Girl Talk: How to identify gender by online speech patterns

Do patterns of online political discussion differ based on the gender of the writer? One of the keys to answering this question may be LIWC, or Linguistic Inquiry and Word Count, a “a computerized text analysis program that categorizes and quantifies language use” (Kahn 263). LIWC analyzes text by recognizing words and grouping words into different categories. For example, “I” and “me” are grouped into the “self-referential words” category while verbs like “think” and “believe” are grouped into the “cognitive processes” category. These categories range in specificity from broad language descriptors like “affect” to specific emotions and topics like “sadness” and “occupation”.

LIWC will be especially useful for the Online Political Discussion Computer Science team as we begin working with our 2008 twitter data set. We will use hashtags that are co-occuring with #politics to create a social network diagram of political discourse. For example, each node will be a tweet, and it will be connected to every tweet with which it shares a hashtag. Overlaying LIWC data with the social network diagram will show how the language content of tweets is mapped out over the network. Specifically, I hope to use LIWC to focus on the relationship between gender and online political discussion. However, the twitter metadata does not disclose the gender of twitter authors. Instead, I will use LIWC to analyze the language patterns of tweets to figure out the gender of twitter users.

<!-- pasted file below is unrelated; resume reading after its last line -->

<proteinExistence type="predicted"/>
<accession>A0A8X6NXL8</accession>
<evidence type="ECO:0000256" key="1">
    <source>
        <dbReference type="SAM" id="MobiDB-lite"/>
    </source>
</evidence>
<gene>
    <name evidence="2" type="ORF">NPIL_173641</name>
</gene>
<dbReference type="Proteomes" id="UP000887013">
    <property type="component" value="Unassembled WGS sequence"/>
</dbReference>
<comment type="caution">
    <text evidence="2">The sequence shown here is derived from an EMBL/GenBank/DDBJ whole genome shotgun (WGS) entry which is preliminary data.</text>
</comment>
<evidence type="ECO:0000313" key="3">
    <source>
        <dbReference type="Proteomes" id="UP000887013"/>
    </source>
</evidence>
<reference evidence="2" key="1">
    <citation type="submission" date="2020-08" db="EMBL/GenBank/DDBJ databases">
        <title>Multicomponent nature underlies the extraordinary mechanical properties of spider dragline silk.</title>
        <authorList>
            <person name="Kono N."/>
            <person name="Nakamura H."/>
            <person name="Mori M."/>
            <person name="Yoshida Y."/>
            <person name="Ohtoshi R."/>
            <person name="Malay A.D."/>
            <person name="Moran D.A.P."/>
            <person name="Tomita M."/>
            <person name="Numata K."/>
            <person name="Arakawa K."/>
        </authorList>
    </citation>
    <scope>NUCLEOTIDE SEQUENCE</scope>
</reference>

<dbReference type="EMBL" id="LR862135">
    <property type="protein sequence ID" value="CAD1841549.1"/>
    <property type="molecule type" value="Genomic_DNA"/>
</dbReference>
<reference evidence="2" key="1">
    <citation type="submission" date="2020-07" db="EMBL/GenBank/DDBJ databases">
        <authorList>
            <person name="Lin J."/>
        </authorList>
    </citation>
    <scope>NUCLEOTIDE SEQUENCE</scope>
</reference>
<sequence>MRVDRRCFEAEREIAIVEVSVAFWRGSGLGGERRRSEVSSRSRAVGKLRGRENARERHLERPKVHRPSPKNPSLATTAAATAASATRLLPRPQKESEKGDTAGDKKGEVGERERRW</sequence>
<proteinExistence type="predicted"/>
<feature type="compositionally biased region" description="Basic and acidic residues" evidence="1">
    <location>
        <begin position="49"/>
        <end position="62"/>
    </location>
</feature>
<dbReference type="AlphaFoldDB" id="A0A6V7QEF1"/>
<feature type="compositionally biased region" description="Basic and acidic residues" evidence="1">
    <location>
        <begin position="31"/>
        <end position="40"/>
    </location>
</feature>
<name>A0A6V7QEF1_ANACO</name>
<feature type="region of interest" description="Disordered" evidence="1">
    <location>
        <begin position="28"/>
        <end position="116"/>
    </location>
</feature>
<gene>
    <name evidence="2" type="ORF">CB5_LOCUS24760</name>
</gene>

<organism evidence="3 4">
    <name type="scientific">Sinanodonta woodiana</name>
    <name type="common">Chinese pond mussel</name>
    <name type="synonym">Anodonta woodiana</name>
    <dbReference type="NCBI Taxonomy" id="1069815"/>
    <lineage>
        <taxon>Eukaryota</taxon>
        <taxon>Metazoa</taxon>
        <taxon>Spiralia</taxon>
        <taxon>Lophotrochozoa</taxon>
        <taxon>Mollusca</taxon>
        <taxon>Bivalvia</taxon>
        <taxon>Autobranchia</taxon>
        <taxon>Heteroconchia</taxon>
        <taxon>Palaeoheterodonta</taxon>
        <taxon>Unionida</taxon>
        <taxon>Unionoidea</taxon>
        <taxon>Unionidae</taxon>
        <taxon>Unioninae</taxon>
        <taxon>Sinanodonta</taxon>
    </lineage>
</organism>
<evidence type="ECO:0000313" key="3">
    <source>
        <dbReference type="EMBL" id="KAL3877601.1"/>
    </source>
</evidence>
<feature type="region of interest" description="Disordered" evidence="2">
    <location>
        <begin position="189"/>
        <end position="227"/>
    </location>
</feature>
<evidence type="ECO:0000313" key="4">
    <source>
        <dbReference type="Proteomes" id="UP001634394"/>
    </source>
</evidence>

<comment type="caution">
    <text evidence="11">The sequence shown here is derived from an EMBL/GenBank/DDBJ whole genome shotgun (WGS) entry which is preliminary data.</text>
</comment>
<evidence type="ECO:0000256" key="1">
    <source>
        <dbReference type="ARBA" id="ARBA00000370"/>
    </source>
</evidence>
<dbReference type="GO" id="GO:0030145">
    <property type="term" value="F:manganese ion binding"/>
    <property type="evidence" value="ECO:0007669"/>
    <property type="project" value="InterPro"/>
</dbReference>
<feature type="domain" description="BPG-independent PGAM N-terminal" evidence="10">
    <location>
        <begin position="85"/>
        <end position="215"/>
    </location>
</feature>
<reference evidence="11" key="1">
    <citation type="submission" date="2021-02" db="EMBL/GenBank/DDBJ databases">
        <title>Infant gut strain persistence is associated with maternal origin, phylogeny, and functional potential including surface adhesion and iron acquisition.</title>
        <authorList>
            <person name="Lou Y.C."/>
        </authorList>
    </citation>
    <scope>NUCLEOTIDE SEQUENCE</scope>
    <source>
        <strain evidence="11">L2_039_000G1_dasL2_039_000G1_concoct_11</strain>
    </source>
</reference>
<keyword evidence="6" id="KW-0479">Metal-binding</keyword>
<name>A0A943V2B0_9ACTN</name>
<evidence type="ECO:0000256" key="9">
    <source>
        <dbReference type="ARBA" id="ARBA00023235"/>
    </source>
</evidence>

How do we differentiate the language patterns of males and females? This is a question that both linguists and feminists have confronted for years. Second wave Feminist writers tackled this question using the language of power and powerlessness. In “Discourse Competence: Or How to Theorize Strong Women Speakers,” Sara Mills argues that the linguistic elements that make women’s speech different from men’s speech, like expressions of uncertainty and reliance on verbal fillers are not unique to women, but are expressions of submissiveness (Mills 4). At the same time, Mills writes that women act as the facilitators of conversation. Instead of steering the course for conversation, women tend do the “repair-work” of the conversation by asking questions and avoiding awkward silences (Mills 5). It should be noted, however, that some of the feminist writings of the 1970s are more theoretical than quantitative. In Language and Woman’s Place—a text on the linguistics of gender that was ground-breaking in the 1970s—the author admits that “the data on which she bases her claims have been gathered mainly through introspection: she examined her own speech and that of her acquaintances, and used her own intuitions in analyzing it” (Lakoff 46). Nonetheless, these theories of the linguistics of gender create a useful framework for discussing online political discourse. For example, if women truly are the “facilitators” of conversation, will female-authored tweets have higher measures of centrality? Or does the nature of online communication destroy the need for conversation facilitators, in which case one might predict the marginalization of female-authored tweets. Or does Twitter, a female-dominated social media site, represent a completely different paradigm for female speech?